Height played an instrumental role in organizing the 1963 March on Washington, and would go on to help found the National Women’s Political Caucus in 1971. Height was awarded the Presidential Medal of Freedom in 1984 and the Congressional Gold Medal in 2004.
4. Darlyne Bailey—Darlyne Bailey is a professor, dean emeritus, and director of the social justice initiative at Bryn Mawr College. She was one of the first women to attend Lafayette College, and went on to receive her master’s degree at Columbia University. Bailey helped start a community mental health center at Case Western Reserve University, where she later earned her doctorate. In 1994, she was appointed Dean of the Mandel School for Applied Social Sciences at Case Western.
Bailey was recently honored by the National Association of Social Workers (NASW) as a Social Worker Pioneer. Her work emphasizes a multidisciplinary, multicultural approach to health and human services, as well as leadership development and organizational behavior.
5. Ruby Gourdine—Now a professor at Howard University, Ruby Gourdine began her career as a probation officer in the Juvenile and Domestic Relations Court of Richmond, Virginia, where she became interested in issues of race and child welfare. After receiving her master’s degree at the University of Atlanta, she became the first professional social worker hired by the Roxbury Children’s Center, where she would develop their adoption program.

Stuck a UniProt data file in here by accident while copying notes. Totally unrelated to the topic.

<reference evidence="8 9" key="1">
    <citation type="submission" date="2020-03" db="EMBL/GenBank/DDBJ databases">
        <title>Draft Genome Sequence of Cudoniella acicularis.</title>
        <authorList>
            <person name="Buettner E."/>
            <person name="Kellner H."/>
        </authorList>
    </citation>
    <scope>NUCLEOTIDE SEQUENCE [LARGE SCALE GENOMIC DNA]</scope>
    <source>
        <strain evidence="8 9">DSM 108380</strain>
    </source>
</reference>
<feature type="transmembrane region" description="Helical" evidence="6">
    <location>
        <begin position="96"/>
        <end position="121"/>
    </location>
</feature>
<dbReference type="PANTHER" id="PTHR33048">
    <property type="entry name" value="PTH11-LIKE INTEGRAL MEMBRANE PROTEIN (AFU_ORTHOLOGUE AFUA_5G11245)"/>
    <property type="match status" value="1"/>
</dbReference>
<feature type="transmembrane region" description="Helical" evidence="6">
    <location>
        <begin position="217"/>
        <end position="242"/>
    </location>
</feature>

Gourdine was then recruited by the Spaulding Group to develop special needs adoption programs in Washington, DC. Her work on behalf of children with disabilities led her to become the State Supervisor for Social Work Services in the DC public school system.
6. Mildred Joyner—Mildred Joyner has been a community activist and a pioneer in teaching, writing and researching gerontology and multicultural issues for 30 years. She began her career as a child welfare worker in the Chester County Children, Youth and Families Agency in Pennsylvania. She went on to establish the first Master of Social Work program in the Pennsylvania state system of higher education.
Joyner has served as a leading member of every social work professional organization, and was named a Social Work Pioneer by the NASW. In 2005, the Mit Joyner Gerontology Leadership Award was created in her honor.
7. Ruth McRoy—Following 25 years of teaching at the University of Texas at Austin, Ruth McRoy now directs the RISE (Research and Innovations in Social, Economic, & Environmental Equity) Program at Boston College. Her research focuses on the history and philosophy of American social welfare, as well as issues surrounding adoption and foster case. McRoy also contributes to the AdoptUSKids project, studying barriers to special needs adoptions.
McRoy has published over 100 articles and 12 books, and has received many honors in her lifetime, including being selected as a fellow of the American Academy of Social Work and Social Welfare in 2010.
In closing, let us celebrate not only February as Black History Month but March as Social Work Month and Women’s History Month, remembering that social work leadership has come from minority and non-minority communities with a great commitment to the welfare of all.